Temporary elevator structure aboard the aircraft carrier USS John C. Stennis (CVN 74)

Newport News Shipbuilding contractors, put up walls for a temporary elevator structure aboard the aircraft carrier USS John C. Stennis (CVN 74), in Newport News, Virginia, Feb. 15, 2022. The John C. Stennis is in Newport News Shipyard working alongside NNS, NAVSEA and contractors conducting Refueling and Complex Overhaul as part of the mission to deliver the warship back in the fight, on time and on budget, to resume its duty of defending the United States.

U.S. Navy photo

ALRE improves carrier support, ship availability

ALRE is working to improve Nimitz-class carrier support by making holistic changes to the way all launch and recovery products and systems are tracked and planned. 

By reexamining relationships with external ALRE stakeholders and ship availability schedules, product teams are improving scheduling and embracing new rigor in getting parts, services, and systems to the warfighter when and where they’re needed.  

In response to Rear Adm. James Downey’s priorities for PEO(Carriers), Capt. Ken Sterbenz, PMA-251 program manager, is working with Navy leadership to dial into ship availability.  

“We’re committed to seeing our products through from the start to the end of their availability,” said Joe Hader, PMA-251 deputy program manager for Nimitz-class and Air Capable Ships. “ALRE products touch many parts of our carriers, and we’re committed to keeping a higher level of ownership and oversight to ensure progress.”  

In late 2021, Hader began prioritizing an overhaul of USS George Washington (CVN-73)’s order of business, and reevaluated ALRE’s schedule for support.  

“CVN-73 is a good example; we identified a baseline, and made sure we truly understood our systems’ interdependencies, as well as the dependencies our systems have on other programs, and we worked from there,” said Hader. “This information is synopsized weekly and disseminated to various stakeholders such as PMA-251, In-Service Aircraft Carrier Program (PMS-312), Naval Air Warfare Center Aircraft Division Lakehurst, shipbuilding supervisors, and Type Commanders.”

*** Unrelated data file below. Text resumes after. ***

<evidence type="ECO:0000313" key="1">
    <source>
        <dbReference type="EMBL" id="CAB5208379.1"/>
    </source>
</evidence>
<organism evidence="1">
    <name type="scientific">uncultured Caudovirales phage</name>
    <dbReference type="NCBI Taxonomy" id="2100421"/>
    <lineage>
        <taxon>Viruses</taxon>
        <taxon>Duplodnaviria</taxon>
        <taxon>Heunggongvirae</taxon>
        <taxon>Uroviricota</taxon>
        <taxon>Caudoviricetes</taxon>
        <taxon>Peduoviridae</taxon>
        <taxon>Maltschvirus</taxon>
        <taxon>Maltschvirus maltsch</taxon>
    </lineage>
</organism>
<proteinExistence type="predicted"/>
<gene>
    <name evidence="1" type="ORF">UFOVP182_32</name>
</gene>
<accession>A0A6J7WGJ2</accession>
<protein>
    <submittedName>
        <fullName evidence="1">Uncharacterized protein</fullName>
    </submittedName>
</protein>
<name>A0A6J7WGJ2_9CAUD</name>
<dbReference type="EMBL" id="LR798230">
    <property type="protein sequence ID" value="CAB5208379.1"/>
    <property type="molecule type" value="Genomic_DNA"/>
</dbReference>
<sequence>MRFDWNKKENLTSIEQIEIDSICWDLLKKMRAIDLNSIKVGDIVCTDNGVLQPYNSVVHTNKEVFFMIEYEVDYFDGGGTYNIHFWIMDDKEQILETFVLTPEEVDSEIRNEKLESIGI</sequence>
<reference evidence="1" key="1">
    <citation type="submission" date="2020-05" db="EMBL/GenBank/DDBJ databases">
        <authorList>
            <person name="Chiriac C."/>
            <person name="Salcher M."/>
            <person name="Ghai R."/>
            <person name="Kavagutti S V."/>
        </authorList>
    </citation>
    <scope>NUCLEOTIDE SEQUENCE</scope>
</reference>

One of the systems Hader’s team analyzed is the ship’s ADMACS system, which interfaces with all other ALRE systems and depends on communication and coordination to succeed. Establishing CVN-73’s baseline helped the team plan more efficiently for USS John Stennis (CVN-74) before it started its Refueling Complex Overhaul (RCOH).  

“We’re taking everything we did for CVN-73 and applying it to CVN-74, so we can proactively manage what’s going on now and in the future and identify when we can help before it’s urgent,” Hader explained. “This experience will be particularly useful for CVN-74, as its planned availability is only four years, rather than five. We will collaboratively manage some of the other smaller, yet still critical, availabilities such as Drydocking Planned Incremental Availability, Planned Incremental Availability, and Selected Restricted Availability. We have started to stand those efforts up.” 

Examples of the new planning and tracking success are beginning to emerge. Recently, CVN-73 faced difficulties in acquiring valves from their overhaul contractor in a timely manner. While Leslie valves are not a PMA-251 configuration item, they are critical to production work and steam catapult functionality. ALRE collaborated with PMS-312 leadership, the contractor, and other stakeholders to get the valves delivered and meet critical ship milestones.  

In another example, during CVN-73 overhaul, the ship’s teams realized several hundred parts were out of place when reinstalling the arresting gear and ARC systems. ALRE cooperated with stakeholders to identify the necessary parts and their due dates. By the end of May 2022, they ensured delivery of all essential components to CVN-73, and the project stayed on track to complete with no impact to critical path. 

Hader and his team expect the change in operations to help with carrier product installations and maintenance, no matter how schedules may shift in an uncertain global security environment. 

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